UW–Madison researchers study plant aging, gain insights into crop yields

November 22, 2016 By Nolan Lendved

New insights into the mechanism behind how plants age may help scientists better understand crop yields, nutrient allocation, and even the timing and duration of fall leaf color.

In a new paper published today (Tues., Nov. 22) in the journal eLife, the University of Wisconsin–Madison’s Xuehua Zhong and her colleagues describe how an epigenetic protein complex acts as a link between the environment and the genome to promoting the onset of aging in plants.

That complex is a specific histone deacetylase (HDAC) called HDA9 and it helps translate environmental signals, like darkness, into epigenetic change. Epigenetics refers to the alterations that influence the expression of genes encoded within the DNA of living organisms, rather than changes to the DNA itself.

For instance, fall colors change when shorter daylight hours influence the expression of the genes responsible for particular leaf pigments.

“Epigenetics is one of the important players in the cross-talk between the environment and our bodies,” says Zhong, assistant professor of genetics and a faculty member at the Wisconsin Institute for Discovery. Her research focuses on how gene expression in growth and development is regulated by epigenetic modification and how that regulation can be influenced by environmental stimuli.

An epigenetic protein called HDAC jumpstarts the process of aging, which is responsible for the many-colored leaves of the fall season, according to new research from UW–Madison.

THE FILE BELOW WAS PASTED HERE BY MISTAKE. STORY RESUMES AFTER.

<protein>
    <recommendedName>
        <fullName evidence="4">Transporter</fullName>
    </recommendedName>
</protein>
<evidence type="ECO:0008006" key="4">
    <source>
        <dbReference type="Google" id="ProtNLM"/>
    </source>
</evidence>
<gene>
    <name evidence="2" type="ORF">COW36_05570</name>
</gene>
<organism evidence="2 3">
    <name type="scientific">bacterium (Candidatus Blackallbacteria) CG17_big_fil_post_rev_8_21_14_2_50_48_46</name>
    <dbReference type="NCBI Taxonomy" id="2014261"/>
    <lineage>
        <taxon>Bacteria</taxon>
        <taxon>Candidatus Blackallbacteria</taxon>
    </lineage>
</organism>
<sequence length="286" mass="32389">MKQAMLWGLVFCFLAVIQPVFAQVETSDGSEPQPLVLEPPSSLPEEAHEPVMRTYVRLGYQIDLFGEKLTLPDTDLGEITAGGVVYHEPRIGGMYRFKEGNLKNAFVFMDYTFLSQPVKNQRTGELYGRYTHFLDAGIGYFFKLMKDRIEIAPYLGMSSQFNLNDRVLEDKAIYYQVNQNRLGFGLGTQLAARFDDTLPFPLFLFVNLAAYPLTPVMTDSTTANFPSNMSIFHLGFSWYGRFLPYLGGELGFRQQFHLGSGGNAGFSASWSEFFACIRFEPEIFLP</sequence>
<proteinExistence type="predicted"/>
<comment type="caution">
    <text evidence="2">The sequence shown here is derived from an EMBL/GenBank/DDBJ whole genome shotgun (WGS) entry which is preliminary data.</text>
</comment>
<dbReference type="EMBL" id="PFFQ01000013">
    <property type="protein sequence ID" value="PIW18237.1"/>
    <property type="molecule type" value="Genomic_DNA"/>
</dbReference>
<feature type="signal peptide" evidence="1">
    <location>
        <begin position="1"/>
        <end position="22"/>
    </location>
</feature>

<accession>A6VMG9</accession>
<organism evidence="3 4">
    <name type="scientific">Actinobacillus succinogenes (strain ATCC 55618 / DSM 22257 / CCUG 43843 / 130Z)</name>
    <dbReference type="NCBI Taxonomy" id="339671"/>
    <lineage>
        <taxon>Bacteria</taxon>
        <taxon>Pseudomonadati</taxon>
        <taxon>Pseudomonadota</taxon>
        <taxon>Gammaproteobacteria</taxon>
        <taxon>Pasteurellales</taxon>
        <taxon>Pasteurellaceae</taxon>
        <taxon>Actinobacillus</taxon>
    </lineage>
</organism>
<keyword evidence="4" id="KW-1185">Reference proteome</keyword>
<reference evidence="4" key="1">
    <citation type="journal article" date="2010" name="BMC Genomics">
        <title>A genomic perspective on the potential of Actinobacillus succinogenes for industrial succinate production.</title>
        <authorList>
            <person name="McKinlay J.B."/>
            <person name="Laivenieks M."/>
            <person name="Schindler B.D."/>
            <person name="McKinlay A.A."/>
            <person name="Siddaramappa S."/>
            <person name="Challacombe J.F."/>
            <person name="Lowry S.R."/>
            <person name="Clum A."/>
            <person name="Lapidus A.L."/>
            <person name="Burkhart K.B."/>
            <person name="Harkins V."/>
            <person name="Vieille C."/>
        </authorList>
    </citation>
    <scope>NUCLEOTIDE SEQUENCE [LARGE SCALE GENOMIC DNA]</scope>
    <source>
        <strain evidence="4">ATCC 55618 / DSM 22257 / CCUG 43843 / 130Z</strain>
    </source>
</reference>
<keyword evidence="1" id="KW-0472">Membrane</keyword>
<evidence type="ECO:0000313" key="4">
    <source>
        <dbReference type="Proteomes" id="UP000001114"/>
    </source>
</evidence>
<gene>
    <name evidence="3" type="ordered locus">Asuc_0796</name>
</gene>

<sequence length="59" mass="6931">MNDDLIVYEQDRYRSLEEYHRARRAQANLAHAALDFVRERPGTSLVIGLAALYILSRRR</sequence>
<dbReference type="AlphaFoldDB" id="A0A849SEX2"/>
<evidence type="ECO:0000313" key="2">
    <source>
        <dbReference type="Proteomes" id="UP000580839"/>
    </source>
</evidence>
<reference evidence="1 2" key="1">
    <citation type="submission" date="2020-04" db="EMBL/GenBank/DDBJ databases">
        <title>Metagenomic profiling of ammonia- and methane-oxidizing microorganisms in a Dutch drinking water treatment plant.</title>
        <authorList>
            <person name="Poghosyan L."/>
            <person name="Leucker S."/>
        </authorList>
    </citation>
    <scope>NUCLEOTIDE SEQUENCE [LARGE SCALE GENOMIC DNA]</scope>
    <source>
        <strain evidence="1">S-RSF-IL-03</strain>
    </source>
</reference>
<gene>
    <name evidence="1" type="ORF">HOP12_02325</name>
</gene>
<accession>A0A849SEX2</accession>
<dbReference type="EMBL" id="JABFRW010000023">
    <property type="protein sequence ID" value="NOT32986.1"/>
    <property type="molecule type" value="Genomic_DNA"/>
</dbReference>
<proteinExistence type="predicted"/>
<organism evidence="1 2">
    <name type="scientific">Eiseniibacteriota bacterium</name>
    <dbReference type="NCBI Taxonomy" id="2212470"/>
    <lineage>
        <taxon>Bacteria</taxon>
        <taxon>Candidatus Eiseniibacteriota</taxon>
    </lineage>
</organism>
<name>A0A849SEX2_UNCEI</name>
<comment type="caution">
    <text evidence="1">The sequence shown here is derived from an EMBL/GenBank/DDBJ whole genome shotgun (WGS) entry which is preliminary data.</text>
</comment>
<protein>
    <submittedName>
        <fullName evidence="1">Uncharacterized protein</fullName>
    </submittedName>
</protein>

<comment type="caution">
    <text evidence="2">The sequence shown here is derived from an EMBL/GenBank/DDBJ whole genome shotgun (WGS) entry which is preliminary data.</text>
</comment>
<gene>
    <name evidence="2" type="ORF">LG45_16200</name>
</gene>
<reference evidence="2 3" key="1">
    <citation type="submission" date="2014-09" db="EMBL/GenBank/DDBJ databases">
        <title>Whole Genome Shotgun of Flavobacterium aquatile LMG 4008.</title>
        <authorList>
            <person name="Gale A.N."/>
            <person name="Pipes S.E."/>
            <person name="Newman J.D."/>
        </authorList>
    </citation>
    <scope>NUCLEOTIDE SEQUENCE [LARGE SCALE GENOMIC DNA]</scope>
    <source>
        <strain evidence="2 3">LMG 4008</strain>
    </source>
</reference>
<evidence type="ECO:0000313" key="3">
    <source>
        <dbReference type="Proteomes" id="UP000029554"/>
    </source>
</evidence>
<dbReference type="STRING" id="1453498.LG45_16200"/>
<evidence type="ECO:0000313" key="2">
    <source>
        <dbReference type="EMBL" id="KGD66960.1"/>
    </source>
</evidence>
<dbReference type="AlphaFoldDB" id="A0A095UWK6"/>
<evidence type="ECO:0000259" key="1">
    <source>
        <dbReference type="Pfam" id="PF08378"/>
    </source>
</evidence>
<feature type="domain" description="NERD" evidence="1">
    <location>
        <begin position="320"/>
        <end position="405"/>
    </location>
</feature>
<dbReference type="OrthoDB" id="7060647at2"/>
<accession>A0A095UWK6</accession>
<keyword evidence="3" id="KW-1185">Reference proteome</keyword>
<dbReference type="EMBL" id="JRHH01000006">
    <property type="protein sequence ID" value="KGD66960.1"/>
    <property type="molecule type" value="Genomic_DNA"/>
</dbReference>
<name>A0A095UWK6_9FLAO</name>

An epigenetic protein called HDAC jumpstarts the process of aging, which is responsible for the many-colored leaves of the fall season, according to new research from UW–Madison. Photo: Bryce Richter

Aging, or senescence, is an elaborate process vital to the life cycle of a plant. The efficiency of this process has critical implications for biological success: Premature aging could result in a reduction in yield, a grave concern for the production of offspring and cultivation of crops. Belated senescence, on the other hand, reduces a plant’s efficiency by delaying reallocation of nutrients and may impact the viability of the next generation.

By searching the genome of the common experimental plant model Arabidopsis thaliana (commonly known as thale cress) for locations where HDA9 binds, Zhong’s group found evidence that it is a key player in the senescence process. It acts on previously identified genes that code for various components of aging.

“We found that this protein binds to a lot of genes that have potential functions in the aging process. That provides some other information which led us to study the potential functions in [the process],” says Xiangsong Chen, a postdoctoral researcher working with Zhong and first author on the paper.

The team says that the newly-profiled HDAC jumpstarts the process of aging, which is responsible for the many-colored leaves of the fall season. This process is also of key importance commercially, Zhong says, and the mechanistic insight into the initiation of aging is a significant step forward in epigenetics research.

“We believe that this information will provide a foundation for developing a new strategy to manipulate the plant aging processes to improve crop productivity, which could prove very beneficial for agricultural improvement,” says Zhong.